Year-round residents of much of the mountainous west, Steller’s Jays (Passeriformes: Corvidae: Cyanocitta stelleri) are usually found in and around coniferous forests. Mating pairs build nests made from sticks, mud, moss, and leaves high in evergreen trees where they typically raise two to six chicks in one brood per year. They’re one of the most vocal animals in western mountain forests, and in addition to their own songs and calls they also mimic a wide variety of other animals.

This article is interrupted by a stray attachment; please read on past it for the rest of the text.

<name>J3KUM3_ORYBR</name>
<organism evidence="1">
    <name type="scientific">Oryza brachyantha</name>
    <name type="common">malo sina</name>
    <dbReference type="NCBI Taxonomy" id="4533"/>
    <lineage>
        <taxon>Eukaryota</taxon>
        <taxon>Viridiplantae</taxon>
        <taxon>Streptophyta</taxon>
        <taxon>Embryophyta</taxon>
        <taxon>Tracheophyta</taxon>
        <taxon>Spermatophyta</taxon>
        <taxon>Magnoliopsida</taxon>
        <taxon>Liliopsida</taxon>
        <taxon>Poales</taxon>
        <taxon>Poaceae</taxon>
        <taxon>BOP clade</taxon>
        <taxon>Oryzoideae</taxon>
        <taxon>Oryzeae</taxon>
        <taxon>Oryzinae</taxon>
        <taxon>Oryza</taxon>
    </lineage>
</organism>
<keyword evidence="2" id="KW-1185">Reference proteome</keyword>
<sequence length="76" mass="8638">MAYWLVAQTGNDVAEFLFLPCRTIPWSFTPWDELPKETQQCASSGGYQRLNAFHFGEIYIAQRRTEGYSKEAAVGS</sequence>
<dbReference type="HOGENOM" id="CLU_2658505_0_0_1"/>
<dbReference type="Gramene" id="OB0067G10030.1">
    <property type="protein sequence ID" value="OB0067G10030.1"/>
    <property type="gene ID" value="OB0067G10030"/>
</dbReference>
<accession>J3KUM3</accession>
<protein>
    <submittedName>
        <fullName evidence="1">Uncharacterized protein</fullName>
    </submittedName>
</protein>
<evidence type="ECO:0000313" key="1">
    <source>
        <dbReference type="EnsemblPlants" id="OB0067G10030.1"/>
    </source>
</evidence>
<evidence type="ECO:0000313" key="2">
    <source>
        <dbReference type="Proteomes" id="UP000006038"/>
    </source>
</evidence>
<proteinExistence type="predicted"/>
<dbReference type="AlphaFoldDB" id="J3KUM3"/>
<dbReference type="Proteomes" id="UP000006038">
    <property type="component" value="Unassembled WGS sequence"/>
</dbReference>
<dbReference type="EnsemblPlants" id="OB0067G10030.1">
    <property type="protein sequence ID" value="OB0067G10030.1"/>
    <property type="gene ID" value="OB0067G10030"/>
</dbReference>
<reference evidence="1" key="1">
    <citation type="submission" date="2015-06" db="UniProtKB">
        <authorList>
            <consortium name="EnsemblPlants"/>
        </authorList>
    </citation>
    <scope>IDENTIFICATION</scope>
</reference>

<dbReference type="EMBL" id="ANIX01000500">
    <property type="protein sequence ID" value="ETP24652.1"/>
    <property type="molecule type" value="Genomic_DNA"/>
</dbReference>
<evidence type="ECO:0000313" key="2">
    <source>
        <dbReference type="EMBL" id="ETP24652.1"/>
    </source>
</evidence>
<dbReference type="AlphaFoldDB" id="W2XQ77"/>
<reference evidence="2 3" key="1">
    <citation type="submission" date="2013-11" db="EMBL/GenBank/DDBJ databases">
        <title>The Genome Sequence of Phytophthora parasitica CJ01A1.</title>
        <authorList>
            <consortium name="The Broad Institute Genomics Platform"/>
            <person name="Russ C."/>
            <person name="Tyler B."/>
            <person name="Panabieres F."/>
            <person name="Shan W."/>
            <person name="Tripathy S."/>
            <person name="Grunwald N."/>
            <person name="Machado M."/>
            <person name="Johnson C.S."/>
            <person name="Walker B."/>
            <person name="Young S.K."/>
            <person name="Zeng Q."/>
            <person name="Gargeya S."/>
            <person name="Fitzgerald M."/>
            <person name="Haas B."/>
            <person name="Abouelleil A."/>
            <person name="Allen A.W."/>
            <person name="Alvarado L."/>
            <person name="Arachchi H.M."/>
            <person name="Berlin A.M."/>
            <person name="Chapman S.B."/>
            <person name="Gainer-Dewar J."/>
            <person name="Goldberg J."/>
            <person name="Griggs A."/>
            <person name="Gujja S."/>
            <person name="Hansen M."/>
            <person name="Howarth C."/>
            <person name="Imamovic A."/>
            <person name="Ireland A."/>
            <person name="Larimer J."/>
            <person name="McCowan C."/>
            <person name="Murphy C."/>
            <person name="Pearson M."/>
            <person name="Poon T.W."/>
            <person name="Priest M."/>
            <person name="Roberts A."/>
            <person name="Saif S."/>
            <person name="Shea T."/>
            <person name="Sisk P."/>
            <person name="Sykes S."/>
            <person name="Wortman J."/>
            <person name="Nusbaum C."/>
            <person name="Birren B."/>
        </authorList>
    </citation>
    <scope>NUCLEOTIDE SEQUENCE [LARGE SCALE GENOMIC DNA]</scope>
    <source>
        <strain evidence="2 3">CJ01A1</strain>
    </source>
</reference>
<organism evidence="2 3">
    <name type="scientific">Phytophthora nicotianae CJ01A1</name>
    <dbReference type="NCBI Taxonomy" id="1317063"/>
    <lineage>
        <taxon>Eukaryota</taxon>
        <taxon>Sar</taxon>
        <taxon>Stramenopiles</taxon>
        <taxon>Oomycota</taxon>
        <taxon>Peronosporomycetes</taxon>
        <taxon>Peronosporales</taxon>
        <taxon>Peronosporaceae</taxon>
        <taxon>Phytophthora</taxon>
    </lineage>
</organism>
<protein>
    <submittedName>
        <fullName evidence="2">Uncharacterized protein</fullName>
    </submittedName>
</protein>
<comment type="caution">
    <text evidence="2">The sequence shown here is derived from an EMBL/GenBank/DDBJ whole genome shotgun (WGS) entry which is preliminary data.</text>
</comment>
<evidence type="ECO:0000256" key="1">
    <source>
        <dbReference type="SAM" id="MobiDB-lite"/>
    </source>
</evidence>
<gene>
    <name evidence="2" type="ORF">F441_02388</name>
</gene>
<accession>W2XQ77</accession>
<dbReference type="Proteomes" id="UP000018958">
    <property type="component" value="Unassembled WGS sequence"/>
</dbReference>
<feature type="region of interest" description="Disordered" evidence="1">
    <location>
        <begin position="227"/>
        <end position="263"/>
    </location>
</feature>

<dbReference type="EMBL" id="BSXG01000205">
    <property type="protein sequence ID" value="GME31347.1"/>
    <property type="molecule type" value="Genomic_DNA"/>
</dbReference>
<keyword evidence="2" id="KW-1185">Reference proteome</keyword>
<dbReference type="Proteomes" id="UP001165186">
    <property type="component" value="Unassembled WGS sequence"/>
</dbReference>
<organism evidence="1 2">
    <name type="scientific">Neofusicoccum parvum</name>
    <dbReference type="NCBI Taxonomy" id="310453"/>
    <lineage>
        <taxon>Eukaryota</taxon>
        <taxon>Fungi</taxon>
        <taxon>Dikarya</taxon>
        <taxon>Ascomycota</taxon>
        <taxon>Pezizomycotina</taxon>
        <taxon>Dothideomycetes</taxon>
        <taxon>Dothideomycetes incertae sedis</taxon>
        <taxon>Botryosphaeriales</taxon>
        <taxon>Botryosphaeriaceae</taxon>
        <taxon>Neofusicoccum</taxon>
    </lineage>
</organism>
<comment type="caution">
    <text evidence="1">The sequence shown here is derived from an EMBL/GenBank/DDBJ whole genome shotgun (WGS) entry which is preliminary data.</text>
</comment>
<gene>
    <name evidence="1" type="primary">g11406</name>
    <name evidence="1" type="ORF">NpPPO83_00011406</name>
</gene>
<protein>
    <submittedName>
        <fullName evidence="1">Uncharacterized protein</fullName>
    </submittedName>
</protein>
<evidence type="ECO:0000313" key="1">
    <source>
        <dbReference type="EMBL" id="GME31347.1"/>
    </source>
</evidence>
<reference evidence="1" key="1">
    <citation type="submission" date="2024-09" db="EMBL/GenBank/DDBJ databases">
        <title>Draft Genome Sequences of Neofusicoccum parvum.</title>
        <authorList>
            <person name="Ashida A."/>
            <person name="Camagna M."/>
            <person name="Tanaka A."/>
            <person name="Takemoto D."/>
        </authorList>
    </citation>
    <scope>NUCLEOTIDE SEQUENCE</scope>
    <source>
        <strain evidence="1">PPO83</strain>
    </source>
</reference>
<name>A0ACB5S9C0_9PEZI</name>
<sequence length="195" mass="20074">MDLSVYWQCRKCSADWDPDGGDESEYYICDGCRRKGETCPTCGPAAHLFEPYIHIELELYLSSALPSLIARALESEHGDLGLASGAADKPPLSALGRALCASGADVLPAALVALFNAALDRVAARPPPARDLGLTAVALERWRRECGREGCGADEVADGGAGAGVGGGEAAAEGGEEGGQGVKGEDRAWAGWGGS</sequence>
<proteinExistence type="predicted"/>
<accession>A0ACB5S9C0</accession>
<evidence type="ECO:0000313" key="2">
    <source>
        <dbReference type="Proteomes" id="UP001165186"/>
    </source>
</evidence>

These generalists forage on the ground for nuts, seeds, berries, insects, and even small vertebrates like bird hatchlings. Near backyards and campgrounds they will also dig through garbage and campsites and sometimes pester people for handouts. I found this individual scavenging for food around a picnic table and fire pit at the Newhalem Creek Campground at North Cascades National Park in Washington last month.